BlizzCon Blues

The crowds are gathered in Anaheim.  The presentations are set.  Jay Mohr is probably reviewing his jokes.  The Foo Fighters are wandering around somewhere I am sure.

BlizzCon is coming.  It will be kicking off shortly.

But unlike past years, there is not much I am looking to get out of BlizzCon.  I have subscribed to it on DirecTV previously and watched it nearly end-to-end.  But not this year.

Part of that is because I am not really playing any Blizzard games.

Cataclysm took too much of the fun out of World of Warcraft for me.

The StarCraft II beta convinced me I had really lost my RTS skills.  I am more of a tower defense guy now.

Diablo III has been pushed out to next year.  I guess it would be nice to know the final release date, but since that will be somewhere past the SWTOR event horizon, it isn’t really a big deal to me at the moment.

There are bits of BlizzCon I wouldn’t mind seeing.

There are usually some good interviews and sessions.  I find watching the StarCraft II tournaments to be surprisingly interesting.  48 million Koreans can’t be wrong.  The dance and costume contests are always amusing, though this many years in a row the freshness has certainly worn off.

And the musical act… well, the Foo Fighters spark no interest from me.  But neither did Ozzy Osborne.  Tenacious D was okay last year, but that was more novelty I think.

But none of that really makes it worth paying to watch the event.

So I will watch other people reporting from BlizzCon this year.

And what dare I hope for from BlizzCon 2011?

Maybe they will announce the next WoW expansion.  Though to excite me, they better be able to explain how it will make up for Cataclysm. (And it better not be another 18 months away.)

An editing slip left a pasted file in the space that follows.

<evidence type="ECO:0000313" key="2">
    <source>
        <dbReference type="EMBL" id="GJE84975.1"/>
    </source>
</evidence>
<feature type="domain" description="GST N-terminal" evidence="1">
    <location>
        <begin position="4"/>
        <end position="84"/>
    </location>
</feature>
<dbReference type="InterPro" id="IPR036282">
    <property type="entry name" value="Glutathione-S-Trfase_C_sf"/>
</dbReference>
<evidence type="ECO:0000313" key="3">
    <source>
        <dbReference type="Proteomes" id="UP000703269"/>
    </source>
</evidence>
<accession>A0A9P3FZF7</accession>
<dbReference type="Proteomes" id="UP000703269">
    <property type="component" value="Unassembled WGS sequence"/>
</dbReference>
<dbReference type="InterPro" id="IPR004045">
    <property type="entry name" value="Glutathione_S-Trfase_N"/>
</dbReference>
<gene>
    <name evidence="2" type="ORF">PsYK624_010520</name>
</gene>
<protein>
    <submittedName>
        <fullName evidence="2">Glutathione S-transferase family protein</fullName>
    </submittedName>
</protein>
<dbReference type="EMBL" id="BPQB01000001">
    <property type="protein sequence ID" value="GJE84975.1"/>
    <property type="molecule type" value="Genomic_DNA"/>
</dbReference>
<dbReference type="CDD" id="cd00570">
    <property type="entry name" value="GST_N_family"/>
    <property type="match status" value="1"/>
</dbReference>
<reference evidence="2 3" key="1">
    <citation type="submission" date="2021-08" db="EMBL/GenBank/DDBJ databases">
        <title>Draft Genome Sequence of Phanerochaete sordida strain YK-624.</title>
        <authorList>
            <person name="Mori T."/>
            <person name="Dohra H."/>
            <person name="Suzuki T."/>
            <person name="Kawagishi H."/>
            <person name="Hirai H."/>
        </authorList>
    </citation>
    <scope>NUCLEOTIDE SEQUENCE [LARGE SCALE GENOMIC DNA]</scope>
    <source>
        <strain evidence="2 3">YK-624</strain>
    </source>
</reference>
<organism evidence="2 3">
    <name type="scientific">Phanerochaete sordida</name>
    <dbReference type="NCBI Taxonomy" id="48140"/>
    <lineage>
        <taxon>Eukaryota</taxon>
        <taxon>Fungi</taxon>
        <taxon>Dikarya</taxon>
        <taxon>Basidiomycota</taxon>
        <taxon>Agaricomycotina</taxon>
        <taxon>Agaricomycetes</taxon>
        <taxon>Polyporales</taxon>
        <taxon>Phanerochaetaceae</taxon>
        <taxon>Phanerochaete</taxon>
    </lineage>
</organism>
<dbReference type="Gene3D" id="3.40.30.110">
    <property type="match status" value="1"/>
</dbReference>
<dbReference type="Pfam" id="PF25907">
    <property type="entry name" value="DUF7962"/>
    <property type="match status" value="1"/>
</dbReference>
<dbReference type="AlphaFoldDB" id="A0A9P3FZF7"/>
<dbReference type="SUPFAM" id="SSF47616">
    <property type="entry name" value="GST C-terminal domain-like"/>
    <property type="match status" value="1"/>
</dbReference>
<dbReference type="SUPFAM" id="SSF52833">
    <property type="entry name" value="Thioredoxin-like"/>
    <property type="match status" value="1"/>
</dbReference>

Then there is the new MMO, the secret project called Titan, where all the real talent at Blizzard is alleged to be focused. (Judging from all the live team smack down comments people make.)  I would like to hear about that, though I doubt they will be able to tell me anything at all that will get me eager to play at this stage.  We know how the Blizzard release timeline goes.  If they are just giving us a glimpse over the next two days, they are at least two years away from launch.

And what else is there?

What news do you want to hear out of BlizzCon, if any?

What would get you amped up about Blizzard?

8 thoughts on “BlizzCon Blues

  1. Green Armadillo

    Blizzard confirmed that there would be no Titan news at Blizzcon 2011 at Blizzcon 2010.

    Under the “standard” two year expansion cycle, the WoW expansion would be announced tomorrow and released sometime in late 2012. If they’re smart, they should be trying for sooner (though I dare not hope for earlier than “mid 2012”). If it goes six months longer than even that, their numbers may be in a lot of trouble.

    And no, I’ve never paid money for the livestream. I’d rather spend the $40 paying for subscriptions to games that I can play than watching 20 hours of videos about games I won’t be able to play for a year (or four where DIII is concerned).


  2. Sharon

    I went to Blizzcon in 2008, but I’m not playing any Blizzard games now, and I haven’t for the past year. I have friends who are going, and I’d love to see them, but that’s really the only draw. I’ll still be watching for any big news releases, especially since I have a portion of my little Roth IRA invested in Activision-Blizzard. I’m always hoping for an announcement that bumps that up a bit!


  3. Wilhelm Arcturus Post author

    @Random Poster – I think I’ve posted about this before, but in general, Cata tipped the balance for me too far towards solo and easy.

    Lich King was the peak of the game for me and the instance group. Lots of solo content, but also still overland group content, as well as a nice mix of 5-person instances that were a challenge for us.

    Even the dungeon finder was fine with me. It let me go back with alts and run all the Burning Crusade instances. (I never cared for heroics, which is where the dungeon finder rage seemed to be concentrated.)